16 September 2020
Finding a silver lining in lockdown: the direct-to-consumer revolution
The illustrious ‘September Issue’ is world-renowned as the most important issue in the fashion magazine calendar each year. It essentially signals the end of summer and the switch to a cold-weather wardrobe, but it has become much more than that over the years. Like the Superbowl half-time show, it’s grown to be an advertisers dream.
To put it into perspective, a documentary in 2009 scrutinised Vogue’s 2007 September issue, which had 840 pages, 727 of which were advertisements!
However, due to the decline in physical print magazines and the continual shift to digital processes, publishers have had to re-evaluate their content to be more engaging and provide significant value to readers. People skip ads more than they have hot dinners, meaning they probably aren’t going to digitally flick through a whole publication of ads.
Despite this decline, there is still the audience for the September issues; however, 2020 had other ideas for which direction the publishers need to go.
The primary focus of the magazines has switched from being ‘just about fashion trends and styles’ (to summarise, of course!) to broader issues affecting the whole world, the big two of 2020 being COVID-19 and the new wave of the anti-racism movement Black Lives Matter.
In the past, magazines have been criticised for the lack of inclusivity or racial diversity on their covers. Of course, it should have happened sooner, but if they hadn’t had made a conscious effort to address these issues, there would have been a big backlash.
The majority of the September issues this year feature empowered women of colour, which will have definitely triggered a shift in attitudes from publishers going forward. In the broader sense as well, it will have changed attitudes throughout the fashion industry to be more inclusive and diverse in how it represents people from all walks of life.
One of the biggest fashion magazines worldwide, Vogue, seems to be taking the lead in changing the game. It’s a good thing to see as they have had a rather conservative nature in the past.
Even before the September issue, back in July, the cover stars were key workers from the NHS, National Rail and supermarkets instead of the usual high profile celebrities. In the midst of the global coronavirus pandemic, shouting about fashion and new trends seemed frivolous, and highlighting the people keeping the country running was definitely a good move.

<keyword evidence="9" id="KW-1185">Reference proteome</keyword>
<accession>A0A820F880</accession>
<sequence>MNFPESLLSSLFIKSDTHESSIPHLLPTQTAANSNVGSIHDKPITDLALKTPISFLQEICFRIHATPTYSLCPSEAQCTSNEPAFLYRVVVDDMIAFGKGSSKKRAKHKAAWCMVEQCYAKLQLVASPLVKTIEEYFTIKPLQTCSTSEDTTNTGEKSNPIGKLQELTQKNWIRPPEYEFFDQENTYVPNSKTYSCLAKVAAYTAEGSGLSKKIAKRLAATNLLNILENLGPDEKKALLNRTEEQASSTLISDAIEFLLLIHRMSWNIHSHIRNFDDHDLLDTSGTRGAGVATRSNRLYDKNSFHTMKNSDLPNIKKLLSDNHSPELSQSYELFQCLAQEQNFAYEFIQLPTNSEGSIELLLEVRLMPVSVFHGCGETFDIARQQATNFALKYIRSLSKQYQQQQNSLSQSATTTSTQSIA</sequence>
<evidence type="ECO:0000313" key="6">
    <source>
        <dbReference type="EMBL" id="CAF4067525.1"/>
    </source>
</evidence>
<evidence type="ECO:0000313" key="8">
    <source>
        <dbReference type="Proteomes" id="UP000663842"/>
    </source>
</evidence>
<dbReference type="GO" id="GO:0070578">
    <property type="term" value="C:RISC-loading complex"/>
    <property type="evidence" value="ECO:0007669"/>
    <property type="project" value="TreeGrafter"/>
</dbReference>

In August, the theme for the covers was ‘Hope’, and all 26 editions of the magazine around the world stuck to this theme, each producing a cover in solidarity that they felt best represented their country. The British version had a portrait of Captain Sir Tom Moore, while other countries had doctors, street photography and intricate artwork. It was the first time in Vogue’s 128 year history that all editions linked up together.
For the September issue, the theme is ‘Activism’ and showcases people taking on the world tackling topics such as systemic racism, disability discrimination, domestic abuse, gender inequality and the climate crisis. With striking monochrome portraits and lots of different versions of the cover for all 20 people, celebrities and non-celebrities alike, there is a real sense of strength and a force for good in the aesthetic and of course in what the cover stars are achieving!
Two other covers that stood out to me were Vanity Fair and The Oprah Magazine. This was initially because they are beautiful illustrated portraits, which in terms of fashion magazine covers is unusual, but when you realise they are of Breonna Taylor, who was shot dead by police in her home in the US, they become even more poignant. The death of Breonna, along with George Floyd, sparked wide-spread protests and a strengthening of the Black Lives Matter movement throughout the world.
The shift from showcasing fashion to taking a stand politically and socially by showing solidarity with real-world issues is a bold but necessary move. This has been seen on runways before with fashion designers creating clothes with political ideologies, but very rarely on glossy magazine covers. It’s a move that could divide audiences if they disagree with the magazine’s point of view, but also strengthens the publication’s moral standing and shows they are not out of touch with the world.
This strange time in the world has definitely changed a lot of people’s attitudes towards each other, with hopefully more respect and care going forward. High profile magazine covers and September issues don’t necessarily help solve the problems of today. Still, they certainly help the matters to be seen by a wider audience.
The fashion industry has had and will probably still have its controversies, but going forward, I think we will see more progressive and thought-provoking covers and cover stars in the future.